Sermon Series


“All That God Requires”October 01, 2017 Pastor Ben Willis

In those days John the Baptist came to the Judean wilderness and began preaching. His message was, 2 “Repent of your sins and turn to God, for the Kingdom of Heaven is near.” 3 The prophet Isaiah was speaking about John when he said,
“He is a voice shouting in the wilderness, ‘Prepare the way for the Lord’s coming! Clear the road for him!’”

4 John’s clothes were woven from coarse camel hair, and he wore a leather belt around his waist. For food he ate locusts and wild honey. 5 People from Jerusalem and from all of Judea and all over the Jordan Valley went out to see and hear John. 6 And when they confessed their sins, he baptized them in the Jordan River…

13 Then Jesus went from Galilee to the Jordan River to be baptized by John. 14 But John tried to talk Him out of it. “I am the one who needs to be baptized by You,” he said, “so why are You coming to me?”

15 But Jesus said, “It should be done, for we must carry out all that God requires.” So John agreed to baptize Him.
16 After His baptism, as Jesus came up out of the water, the heavens were opened and He saw the Spirit of God descending like a dove and settling on Him. 17 And a voice from Heaven said, “This is My dearly loved Son, Who brings Me great joy.”

This past week we’ve been reading the prophets Zechariah and Malachi, and just got into the opening chapters of the Gospel of Matthew as we’re reading through the Bible together this 2017.

Zechariah prophesied around 520 BC when the Jews were first allowed to return to the Promised Land from their years of exile in Babylon (the lands of modern-day Iraq). He prophesied mostly to encourage them in the work of rebuilding the Temple.

Malachi prophesied about a hundred years later: The Temple had been rebuilt and worship and the sacrificial system had been reestablished, but they were mixing with the nearby Samaritans and other surrounding peoples and so the LORD was being worshiped alongside other idols and powers, corruption was rampant, and the rich were taking advantage of the poor and helpless just like the wicked-old-days before they were exiled from the land! The days of Malachi were the days of Ezra and Nehemiah and their leadership and reforms.

And through the prophet Malachi the LORD condemns Israel for not recognizing His love in preserving them across their history as a nation and people, and for offering second-rate sacrifices (animals that were blind, stolen, crippled, and sick; He rages, “You wouldn’t offer such to your governor for his taxes, but you offer such to Me!”). The Levites and priests were to live reverently and “awe-inspired” before the LORD and the people, truthfully teaching Israel God’s Way, but instead they were showing favoritism in the teachings and the ways they carried out God’s Laws: Permitting the worship of other gods/idols; allowing for casual divorce; preaching to some that their sin and wickedness weren’t so bad; supporting the practice of sorcery; and turning a blind-eye to lying, withholding people’s wages, the oppression of widows and orphans; foreigners being deprived of justice; and withholding God’s full tithe from Him.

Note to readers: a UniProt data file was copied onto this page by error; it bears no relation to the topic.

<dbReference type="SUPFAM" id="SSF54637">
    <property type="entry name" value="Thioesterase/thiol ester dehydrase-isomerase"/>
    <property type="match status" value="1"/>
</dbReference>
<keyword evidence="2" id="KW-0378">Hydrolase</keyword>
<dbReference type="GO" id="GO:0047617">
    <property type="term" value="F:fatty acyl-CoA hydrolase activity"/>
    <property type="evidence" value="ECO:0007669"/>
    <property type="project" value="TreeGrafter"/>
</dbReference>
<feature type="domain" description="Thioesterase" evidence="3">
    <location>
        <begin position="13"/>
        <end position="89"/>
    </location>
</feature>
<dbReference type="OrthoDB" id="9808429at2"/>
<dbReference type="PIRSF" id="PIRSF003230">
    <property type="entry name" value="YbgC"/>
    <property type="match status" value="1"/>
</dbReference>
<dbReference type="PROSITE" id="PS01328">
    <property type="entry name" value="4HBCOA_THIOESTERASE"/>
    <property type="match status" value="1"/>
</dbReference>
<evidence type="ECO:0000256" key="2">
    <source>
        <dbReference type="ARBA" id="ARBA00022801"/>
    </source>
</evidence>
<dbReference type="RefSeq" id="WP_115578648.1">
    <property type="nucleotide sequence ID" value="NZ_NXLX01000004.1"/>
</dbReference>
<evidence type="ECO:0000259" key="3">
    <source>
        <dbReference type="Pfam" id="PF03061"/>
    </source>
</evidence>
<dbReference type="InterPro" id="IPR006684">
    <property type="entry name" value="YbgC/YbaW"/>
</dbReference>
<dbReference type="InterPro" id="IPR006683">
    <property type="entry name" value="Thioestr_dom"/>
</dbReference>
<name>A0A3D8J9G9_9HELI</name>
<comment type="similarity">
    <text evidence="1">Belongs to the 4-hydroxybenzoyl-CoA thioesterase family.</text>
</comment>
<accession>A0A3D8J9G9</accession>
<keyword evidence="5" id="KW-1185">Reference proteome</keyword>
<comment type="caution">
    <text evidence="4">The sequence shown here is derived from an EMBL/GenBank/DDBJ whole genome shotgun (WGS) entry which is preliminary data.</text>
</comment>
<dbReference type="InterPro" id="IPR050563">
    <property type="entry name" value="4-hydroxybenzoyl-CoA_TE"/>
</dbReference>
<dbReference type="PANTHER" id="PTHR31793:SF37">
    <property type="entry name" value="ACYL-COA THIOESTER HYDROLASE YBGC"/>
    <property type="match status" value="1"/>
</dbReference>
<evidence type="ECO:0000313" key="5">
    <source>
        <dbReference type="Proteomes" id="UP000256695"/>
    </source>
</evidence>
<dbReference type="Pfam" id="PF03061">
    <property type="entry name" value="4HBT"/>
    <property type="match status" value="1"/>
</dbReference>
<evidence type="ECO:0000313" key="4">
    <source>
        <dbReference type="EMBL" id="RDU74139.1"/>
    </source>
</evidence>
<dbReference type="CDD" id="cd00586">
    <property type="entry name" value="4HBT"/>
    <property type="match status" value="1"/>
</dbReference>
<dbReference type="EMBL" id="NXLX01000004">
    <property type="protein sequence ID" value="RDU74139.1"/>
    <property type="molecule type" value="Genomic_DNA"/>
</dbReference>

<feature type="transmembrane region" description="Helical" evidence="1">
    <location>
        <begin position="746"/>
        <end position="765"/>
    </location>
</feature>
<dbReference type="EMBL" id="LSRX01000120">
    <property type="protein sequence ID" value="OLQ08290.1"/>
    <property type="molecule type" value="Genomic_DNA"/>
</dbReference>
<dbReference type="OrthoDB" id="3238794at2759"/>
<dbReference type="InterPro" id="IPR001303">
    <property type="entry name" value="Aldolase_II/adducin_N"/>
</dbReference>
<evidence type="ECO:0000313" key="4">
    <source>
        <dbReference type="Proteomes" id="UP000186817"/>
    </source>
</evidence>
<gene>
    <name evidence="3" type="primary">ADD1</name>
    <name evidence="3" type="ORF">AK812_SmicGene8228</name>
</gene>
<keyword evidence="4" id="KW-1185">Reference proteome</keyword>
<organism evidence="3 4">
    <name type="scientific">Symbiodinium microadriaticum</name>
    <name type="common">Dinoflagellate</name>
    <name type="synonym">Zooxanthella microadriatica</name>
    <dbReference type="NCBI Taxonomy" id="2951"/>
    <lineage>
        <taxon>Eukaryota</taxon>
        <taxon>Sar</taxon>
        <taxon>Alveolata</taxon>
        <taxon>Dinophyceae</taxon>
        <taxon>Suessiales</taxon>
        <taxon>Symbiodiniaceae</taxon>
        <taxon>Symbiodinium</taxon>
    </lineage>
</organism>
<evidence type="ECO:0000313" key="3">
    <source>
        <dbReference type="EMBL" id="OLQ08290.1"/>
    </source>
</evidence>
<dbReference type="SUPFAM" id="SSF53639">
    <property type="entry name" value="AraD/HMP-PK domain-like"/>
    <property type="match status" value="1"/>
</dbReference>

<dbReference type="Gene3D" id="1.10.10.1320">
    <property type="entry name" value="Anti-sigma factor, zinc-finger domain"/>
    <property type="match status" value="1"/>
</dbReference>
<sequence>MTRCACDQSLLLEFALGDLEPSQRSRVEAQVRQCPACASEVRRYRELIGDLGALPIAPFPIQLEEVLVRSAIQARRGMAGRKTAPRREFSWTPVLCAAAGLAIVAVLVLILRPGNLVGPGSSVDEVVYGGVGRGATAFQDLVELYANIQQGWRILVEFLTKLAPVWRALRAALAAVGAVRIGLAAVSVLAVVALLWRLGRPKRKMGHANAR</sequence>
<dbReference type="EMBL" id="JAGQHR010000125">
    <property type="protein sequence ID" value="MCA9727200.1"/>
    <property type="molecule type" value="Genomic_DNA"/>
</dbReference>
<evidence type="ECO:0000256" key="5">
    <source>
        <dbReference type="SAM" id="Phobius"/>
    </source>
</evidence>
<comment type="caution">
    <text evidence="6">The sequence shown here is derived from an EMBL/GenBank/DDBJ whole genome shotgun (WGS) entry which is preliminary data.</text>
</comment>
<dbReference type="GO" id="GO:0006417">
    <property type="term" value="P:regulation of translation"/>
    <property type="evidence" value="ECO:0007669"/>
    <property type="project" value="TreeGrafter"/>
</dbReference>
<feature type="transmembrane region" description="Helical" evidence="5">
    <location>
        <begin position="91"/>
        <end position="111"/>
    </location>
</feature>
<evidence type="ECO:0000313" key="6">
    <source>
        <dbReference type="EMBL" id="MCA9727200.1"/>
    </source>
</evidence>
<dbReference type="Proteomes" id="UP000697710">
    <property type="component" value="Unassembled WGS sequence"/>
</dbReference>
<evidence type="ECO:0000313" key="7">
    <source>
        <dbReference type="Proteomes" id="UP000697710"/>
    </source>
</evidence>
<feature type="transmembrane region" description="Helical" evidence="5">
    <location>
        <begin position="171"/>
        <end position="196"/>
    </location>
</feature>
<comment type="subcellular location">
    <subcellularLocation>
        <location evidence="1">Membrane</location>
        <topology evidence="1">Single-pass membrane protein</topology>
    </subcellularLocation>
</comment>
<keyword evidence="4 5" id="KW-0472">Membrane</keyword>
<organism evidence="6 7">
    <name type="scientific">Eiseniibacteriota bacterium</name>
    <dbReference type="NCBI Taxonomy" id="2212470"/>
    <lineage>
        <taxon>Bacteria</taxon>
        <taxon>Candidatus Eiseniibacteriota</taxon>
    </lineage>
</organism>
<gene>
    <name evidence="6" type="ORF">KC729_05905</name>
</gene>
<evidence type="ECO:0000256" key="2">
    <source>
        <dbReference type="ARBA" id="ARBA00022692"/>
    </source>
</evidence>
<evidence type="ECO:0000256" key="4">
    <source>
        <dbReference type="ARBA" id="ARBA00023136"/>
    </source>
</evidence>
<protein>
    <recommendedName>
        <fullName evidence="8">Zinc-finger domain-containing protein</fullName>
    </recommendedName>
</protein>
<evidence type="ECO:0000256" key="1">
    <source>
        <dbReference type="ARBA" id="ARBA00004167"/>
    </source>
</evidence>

Israel and their leaders used the excuse that it was “too hard” to serve the Lord (1:13). But the LORD never intended for human beings to follow Him by our own strength and power.

The Prophet Zechariah a hundred years earlier told the Jewish governor, Zerubbabel, and high priest, Jeshua, “It is not by force nor by strength, but by My Spirit, says the Lord of Heaven’s Armies.” (4:6) (More popularly known as, “Not by might, not by power, but by My Spirit, says the LORD.”)

And then the Lord is silent for about 400 years, letting that Word resonate in the hearts and minds of His Covenant People: “Not by might, not by power, but by My Spirit, says the LORD”…

And along comes Jesus Christ! John the Baptist doesn’t want to baptize the Lord thinking it best for Jesus to baptize him! But the Lord Jesus responds, “We must carry out all that God requires!” And now take notice: The Lord Jesus is baptized by John, and as He comes up out of the water He is baptized in the Holy Spirit!

“The life You’ve called us to is too hard for us,” the leaders of Israel cried out to the LORD. But Zechariah had told them, it’s “Not by might, not by power, but by My Spirit, says the LORD!” And the Lord Jesus tells John they must do all that God required: And Jesus is baptized in water and then baptized in the Holy Spirit! Our Father has never intended for us to live the new life He’s given us on our own: By our own strength; by our own power. We, too, must carry out all that God requires. And God requires us to be baptized in the Holy Spirit!

We need the Holy Spirit to help us in our weaknesses (Romans 8:26). We need the Holy Spirit to convicts us of our sin, opens our eyes to God’s truth, and to grant us spiritual gifts to be able to accomplish all the Father calls us to. The Holy Spirit counsels believers and guides us. Because the Holy Spirit lives within us, we can be confident asking God to help us in our times of need, and to give us the courage and grace to live as we should.

Some Christians believe that we receive the empowering baptism of the Holy Spirit when we put our trust in Christ. But that can’t be true because every single example of the Holy Spirit filling someone happens after they’ve come to faith in Jesus.